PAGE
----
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Open Questions about the Link Between Natural Resources and Economic Growth: Sachs and Warner Revisited

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  • Daniel Lederman
  • William Maloney

Abstract

What makes the work of Sachs and Warner (1995a, 1997a, 1997b, 1999) distinct from previous pessimistic arguments about the growth potential of natural resources is their reliance on econometric analysis. Our aim is to take the authors’ model specification as given, but we ask the following three questions:1. Is the negative effect of natural resource exports (as a share of GDP) sensitive to the time period used in the analysis? 2. Is this result sensitive to unknown omitted variables? 3. Is this result sensitive to endogeneity problems that afflict the traditional cross-sectional growth regressions? The main findings are that the SW result concerning the alleged negative effect of natural resource exports on growth does not pass the test of time, the NRX effect is probably due to unaccounted countryspecific effects, and dealing with endogeneity issues does not recover the SW result. However, we find that export revenue concentration does have quite a robust negative effect on economic growth. And ab out 50% of this effect is due to the negative correlation between export concentration and intraindustry trade and a positive correlation between export concentration and volatility of the real effective exchange rate.

Suggested Citation

  • Daniel Lederman & William Maloney, 2002. "Open Questions about the Link Between Natural Resources and Economic Growth: Sachs and Warner Revisited," Working Papers Central Bank of Chile 141, Central Bank of Chile.
  • Handle: RePEc:chb:bcchwp:141
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    References listed on IDEAS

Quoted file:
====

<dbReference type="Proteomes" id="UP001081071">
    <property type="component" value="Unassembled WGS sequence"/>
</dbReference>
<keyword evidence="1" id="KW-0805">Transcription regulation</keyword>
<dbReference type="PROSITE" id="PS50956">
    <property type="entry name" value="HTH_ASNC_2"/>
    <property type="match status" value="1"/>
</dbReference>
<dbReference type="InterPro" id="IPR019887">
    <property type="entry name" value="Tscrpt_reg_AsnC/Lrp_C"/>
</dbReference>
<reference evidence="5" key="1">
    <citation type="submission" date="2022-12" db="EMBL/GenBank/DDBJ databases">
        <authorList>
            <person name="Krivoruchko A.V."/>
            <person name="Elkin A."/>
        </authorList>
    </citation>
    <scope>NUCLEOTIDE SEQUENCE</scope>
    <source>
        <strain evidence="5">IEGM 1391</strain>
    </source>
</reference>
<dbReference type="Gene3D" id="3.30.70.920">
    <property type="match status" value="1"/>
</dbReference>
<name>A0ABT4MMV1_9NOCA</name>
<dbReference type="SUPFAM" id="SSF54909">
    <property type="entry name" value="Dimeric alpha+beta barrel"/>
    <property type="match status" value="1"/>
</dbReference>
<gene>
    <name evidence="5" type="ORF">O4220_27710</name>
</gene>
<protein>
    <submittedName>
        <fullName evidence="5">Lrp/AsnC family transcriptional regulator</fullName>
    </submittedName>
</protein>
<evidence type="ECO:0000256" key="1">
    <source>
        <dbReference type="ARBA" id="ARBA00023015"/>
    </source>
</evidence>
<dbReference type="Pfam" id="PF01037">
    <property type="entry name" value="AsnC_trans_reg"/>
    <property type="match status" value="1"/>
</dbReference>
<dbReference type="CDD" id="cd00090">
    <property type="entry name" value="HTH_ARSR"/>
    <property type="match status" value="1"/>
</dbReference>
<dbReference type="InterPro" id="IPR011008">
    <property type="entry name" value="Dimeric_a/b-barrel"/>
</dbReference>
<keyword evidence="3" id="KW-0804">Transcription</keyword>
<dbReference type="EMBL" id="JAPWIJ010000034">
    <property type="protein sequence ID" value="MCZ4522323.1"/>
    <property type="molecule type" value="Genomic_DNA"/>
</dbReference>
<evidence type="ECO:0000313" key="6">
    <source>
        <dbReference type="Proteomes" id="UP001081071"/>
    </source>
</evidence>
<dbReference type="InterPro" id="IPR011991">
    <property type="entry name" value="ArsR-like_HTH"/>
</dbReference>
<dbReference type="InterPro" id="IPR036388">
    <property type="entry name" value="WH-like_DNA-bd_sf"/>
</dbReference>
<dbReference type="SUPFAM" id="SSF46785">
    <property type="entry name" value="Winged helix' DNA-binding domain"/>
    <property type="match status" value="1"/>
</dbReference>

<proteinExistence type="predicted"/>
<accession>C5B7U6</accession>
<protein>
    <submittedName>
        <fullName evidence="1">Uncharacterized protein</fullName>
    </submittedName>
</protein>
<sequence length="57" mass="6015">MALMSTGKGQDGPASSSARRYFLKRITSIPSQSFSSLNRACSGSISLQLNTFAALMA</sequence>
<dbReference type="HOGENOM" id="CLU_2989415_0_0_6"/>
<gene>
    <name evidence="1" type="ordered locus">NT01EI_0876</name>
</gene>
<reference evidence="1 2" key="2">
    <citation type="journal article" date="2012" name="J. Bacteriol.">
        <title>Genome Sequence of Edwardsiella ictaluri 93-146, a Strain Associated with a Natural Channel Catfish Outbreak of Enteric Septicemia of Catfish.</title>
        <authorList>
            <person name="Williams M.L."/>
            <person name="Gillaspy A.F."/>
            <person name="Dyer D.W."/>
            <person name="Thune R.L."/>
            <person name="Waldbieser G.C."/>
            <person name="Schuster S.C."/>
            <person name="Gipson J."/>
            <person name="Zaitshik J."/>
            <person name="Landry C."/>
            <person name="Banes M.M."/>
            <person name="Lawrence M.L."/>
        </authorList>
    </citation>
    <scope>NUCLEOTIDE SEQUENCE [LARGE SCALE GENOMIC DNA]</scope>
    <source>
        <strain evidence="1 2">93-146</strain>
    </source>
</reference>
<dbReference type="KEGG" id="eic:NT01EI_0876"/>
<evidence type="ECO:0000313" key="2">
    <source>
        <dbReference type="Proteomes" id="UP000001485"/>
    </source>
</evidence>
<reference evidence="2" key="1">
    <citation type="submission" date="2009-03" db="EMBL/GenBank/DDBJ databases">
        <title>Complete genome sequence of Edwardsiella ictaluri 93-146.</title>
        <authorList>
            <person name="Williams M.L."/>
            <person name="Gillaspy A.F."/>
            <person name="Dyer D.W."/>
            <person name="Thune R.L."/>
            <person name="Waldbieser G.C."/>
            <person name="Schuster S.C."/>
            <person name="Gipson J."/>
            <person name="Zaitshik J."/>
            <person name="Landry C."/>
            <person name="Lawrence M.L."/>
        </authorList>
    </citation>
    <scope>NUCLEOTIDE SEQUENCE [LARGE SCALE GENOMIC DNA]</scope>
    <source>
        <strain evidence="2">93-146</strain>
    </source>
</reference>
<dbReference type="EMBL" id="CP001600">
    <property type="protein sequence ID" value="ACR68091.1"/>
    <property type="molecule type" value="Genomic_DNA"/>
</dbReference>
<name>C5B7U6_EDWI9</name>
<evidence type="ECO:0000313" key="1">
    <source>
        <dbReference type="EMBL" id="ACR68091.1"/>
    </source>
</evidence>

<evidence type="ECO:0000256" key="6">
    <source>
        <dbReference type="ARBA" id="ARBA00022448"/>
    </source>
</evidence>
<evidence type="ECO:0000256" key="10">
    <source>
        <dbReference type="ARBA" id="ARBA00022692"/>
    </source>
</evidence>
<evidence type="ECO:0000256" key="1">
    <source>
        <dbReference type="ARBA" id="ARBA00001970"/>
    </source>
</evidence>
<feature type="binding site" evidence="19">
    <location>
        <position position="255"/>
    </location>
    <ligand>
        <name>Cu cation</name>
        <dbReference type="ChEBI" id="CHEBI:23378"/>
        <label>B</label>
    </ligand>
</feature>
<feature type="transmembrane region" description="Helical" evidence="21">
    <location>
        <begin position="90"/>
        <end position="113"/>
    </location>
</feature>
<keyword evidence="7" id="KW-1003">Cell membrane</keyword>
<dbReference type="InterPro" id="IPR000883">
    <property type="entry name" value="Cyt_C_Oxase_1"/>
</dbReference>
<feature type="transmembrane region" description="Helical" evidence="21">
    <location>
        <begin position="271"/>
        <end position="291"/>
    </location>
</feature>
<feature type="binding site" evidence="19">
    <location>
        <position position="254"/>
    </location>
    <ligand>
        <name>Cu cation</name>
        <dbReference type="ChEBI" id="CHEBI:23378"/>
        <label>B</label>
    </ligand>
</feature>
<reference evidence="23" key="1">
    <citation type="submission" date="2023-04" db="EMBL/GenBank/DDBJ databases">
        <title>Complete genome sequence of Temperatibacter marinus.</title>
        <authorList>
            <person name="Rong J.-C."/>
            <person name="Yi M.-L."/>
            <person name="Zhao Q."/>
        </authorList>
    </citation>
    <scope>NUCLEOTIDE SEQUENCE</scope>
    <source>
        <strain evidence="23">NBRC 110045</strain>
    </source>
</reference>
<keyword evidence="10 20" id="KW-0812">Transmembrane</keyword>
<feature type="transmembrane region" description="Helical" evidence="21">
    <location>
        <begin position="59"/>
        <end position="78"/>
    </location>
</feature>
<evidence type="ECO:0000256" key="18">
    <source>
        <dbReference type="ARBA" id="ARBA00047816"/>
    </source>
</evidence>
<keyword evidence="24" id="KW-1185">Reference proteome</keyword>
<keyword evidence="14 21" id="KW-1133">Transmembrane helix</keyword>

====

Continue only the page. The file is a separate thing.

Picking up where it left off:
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    1. Robert J. Barro, 1991. "Economic Growth in a Cross Section of Countries," The Quarterly Journal of Economics, Oxford University Press, vol. 106(2), pages 407-443.
    2. Malcolm Knight & Norman Loayza & Delano Villanueva, 1993. "Testing the Neoclassical Theory of Economic Growth: A Panel Data Approach," IMF Staff Papers, Palgrave Macmillan, vol. 40(3), pages 512-541, September.
    3. Manuel Arellano & Stephen Bond, 1991. "Some Tests of Specification for Panel Data: Monte Carlo Evidence and an Application to Employment Equations," Review of Economic Studies, Oxford University Press, vol. 58(2), pages 277-297.
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    Cited by:

    1. William F. Maloney, 2002. "Missed Opportunities: Innovation and Resource-Based Growth in Latin America," ECONOMIA JOURNAL, THE LATIN AMERICAN AND CARIBBEAN ECONOMIC ASSOCIATION - LACEA, vol. 0(Fall 2002), pages 111-168, August.
    2. Tsani, Stella, 2013. "Natural resources, governance and institutional quality: The role of resource funds," Resources Policy, Elsevier, vol. 38(2), pages 181-195.
    3. Rodrigo Fuentes & Roberto Álvarez, 2006. "Paths of Development, Specialization, and Natural Resources Abundance," Working Papers Central Bank of Chile 383, Central Bank of Chile.
    4. Lay, Jann & Omar Mahmoud, Toman, 2004. "Bananas, oil, and development: examining the resource curse and its transmission channels by resource type," Kiel Working Papers 1218, Kiel Institute for the World Economy (IfW).
    5. Herzer Dierk, 2005. "Exportdiversifizierung und Wirtschaftswachstum in Chile / Export Diversification and Economic Growth in Chile: Eine ökonometrische Analyse / An Econometric Analysis," Journal of Economics and Statistics (Jahrbuecher fuer Nationaloekonomie und Statistik), De Gruyter, vol. 225(2), pages 163-180, April.
    6. Rabah Arezki & Frederik van der Ploeg, 2007. "Can the Natural Resource Curse Be Turned Into a Blessing? The Role of Trade Policies and Institutions," IMF Working Papers 07/55, International Monetary Fund.
    7. Bedassa Tadesse & Elias K. Shukralla, 2013. "The impact of foreign direct investment on horizontal export diversification: empirical evidence," Applied Economics, Taylor & Francis Journals, vol. 45(2), pages 141-159, January.

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